The Bisha Mine is located in a semi-arid ecosystem and careful water stewardship is one of our most pressing economic, environmental, and social issues. We continually look for ways to minimize fresh water use and maximize water recycling to protect community water sources and surrounding habitats. On an ongoing basis, we monitor daily water balance and consumption, and conduct regular water quality and groundwater table monitoring.

In 2016, we extracted 2.38 million cubic metres (m3) of water for operations compared to 1.74 million m3 in 2015 (a 27% increase), as shown in the table. The increase is a direct result of zinc being added to the process as more water is required for this metal than for copper. The decline in water consumption in 2015 meanwhile, was due to the changing process demands of shifting from gold to copper production in late 2014 and the temporary suspension of operations in 2015 due to a fuel shortage.

Most water used at the mine is groundwater, drawn primarily from the Mogoraib aquifer. Smaller amounts of water are added from dewatering the mine pit located in the Freketetet aquifer and an aquifer near the Harena pit.

There are legitimate concerns when a mining operation in a semi-arid environment competes for limited water resources with nearby communities, native plant ecosystems, and animal populations – resident and nomadic.

Both the Company and two local communities (Mogoraib and Adarat) rely on the Mogoraib River aquifer. The remaining two aquifers supplying Bisha Mine are not shared with any community due to distance. Rainfall only contributes limited water resources, primarily supporting our rehabilitation activities.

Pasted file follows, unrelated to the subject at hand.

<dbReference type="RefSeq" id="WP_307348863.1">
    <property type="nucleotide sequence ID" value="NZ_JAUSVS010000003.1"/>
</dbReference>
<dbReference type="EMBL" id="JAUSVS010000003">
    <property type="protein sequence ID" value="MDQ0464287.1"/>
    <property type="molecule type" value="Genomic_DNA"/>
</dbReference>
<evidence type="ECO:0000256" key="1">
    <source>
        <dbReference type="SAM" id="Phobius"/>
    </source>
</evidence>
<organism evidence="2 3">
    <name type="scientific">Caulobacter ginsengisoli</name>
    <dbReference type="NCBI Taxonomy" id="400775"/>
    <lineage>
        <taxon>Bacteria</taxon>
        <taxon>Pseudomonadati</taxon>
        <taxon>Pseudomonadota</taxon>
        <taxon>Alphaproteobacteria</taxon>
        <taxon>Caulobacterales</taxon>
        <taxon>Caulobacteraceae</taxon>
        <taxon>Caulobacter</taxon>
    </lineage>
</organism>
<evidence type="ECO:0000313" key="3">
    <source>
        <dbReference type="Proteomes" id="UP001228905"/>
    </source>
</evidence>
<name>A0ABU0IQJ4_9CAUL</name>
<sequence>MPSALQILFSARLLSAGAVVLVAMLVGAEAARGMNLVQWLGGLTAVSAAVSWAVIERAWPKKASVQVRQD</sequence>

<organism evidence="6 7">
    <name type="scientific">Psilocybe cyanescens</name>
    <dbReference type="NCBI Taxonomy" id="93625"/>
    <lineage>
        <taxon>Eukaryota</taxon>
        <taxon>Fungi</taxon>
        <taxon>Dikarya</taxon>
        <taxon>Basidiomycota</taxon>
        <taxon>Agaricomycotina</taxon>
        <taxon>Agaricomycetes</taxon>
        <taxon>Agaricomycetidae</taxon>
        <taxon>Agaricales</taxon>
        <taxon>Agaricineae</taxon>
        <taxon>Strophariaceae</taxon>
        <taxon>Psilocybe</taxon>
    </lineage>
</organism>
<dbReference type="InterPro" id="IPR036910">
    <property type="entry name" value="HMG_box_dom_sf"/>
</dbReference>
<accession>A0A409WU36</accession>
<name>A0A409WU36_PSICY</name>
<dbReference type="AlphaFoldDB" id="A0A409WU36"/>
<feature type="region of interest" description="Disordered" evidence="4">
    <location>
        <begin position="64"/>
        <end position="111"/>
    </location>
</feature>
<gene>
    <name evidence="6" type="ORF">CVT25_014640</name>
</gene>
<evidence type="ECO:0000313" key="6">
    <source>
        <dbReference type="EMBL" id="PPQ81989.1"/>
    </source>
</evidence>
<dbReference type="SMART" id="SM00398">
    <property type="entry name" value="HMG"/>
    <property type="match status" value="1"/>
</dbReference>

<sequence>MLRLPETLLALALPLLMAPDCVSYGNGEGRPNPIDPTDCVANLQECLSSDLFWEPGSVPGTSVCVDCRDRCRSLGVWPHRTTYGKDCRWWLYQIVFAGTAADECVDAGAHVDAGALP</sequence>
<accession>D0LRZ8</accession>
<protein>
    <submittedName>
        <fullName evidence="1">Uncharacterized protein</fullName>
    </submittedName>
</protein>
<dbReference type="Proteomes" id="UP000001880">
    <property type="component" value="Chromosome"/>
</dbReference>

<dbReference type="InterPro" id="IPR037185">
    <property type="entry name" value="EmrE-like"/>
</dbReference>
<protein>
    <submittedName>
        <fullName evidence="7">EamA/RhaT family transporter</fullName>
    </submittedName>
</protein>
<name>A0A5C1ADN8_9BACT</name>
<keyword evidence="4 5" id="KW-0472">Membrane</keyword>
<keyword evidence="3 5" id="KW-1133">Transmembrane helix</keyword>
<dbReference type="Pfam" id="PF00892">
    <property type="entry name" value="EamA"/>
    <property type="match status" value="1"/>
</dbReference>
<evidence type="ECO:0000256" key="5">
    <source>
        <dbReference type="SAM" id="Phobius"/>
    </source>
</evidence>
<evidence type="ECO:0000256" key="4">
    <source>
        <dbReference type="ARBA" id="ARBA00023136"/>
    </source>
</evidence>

In 2015-16, BMSC updated and extended our regional hydrogeology study to evaluate the interactions between competing users of the Mogoraib River aquifer (see text box for key study results). The study provides more comprehensive information regarding aquifer dynamics and recharge, and is being incorporated into the mine water management plans.

The primary water demand is in the process plant. Water is considered a valuable resource and BMSC invests in technology to further improve our reuse. Water is recovered from the tailings before discharge to the pond and recycled from the Tailings Management Facility (TMF) and returned to the plant as process water. Treated sewage also discharges to the TMF. In 2016, approximately 107,105 m3 (4.5% of water use) was recycled from the TMF, a reduction of 10% over the amount recycled in 2015. The decrease is related to the increased acidity of the tailings pond due to the practice of sending pit water to the TMF. The acidic nature of the pit water, combined with the metal species (i.e., free Cu), impedes recovery in the plant. An upgraded return water treatment plant was inaugurated in late 2016, which should increase the recycle rate. No water is discharged from TMF to the surrounding area as it does not meet the IFC effluent discharge standard.

Water quantity and quality is monitored continuously on-site. The environmental laboratory was significantly advanced in 2016 and is now fully operational.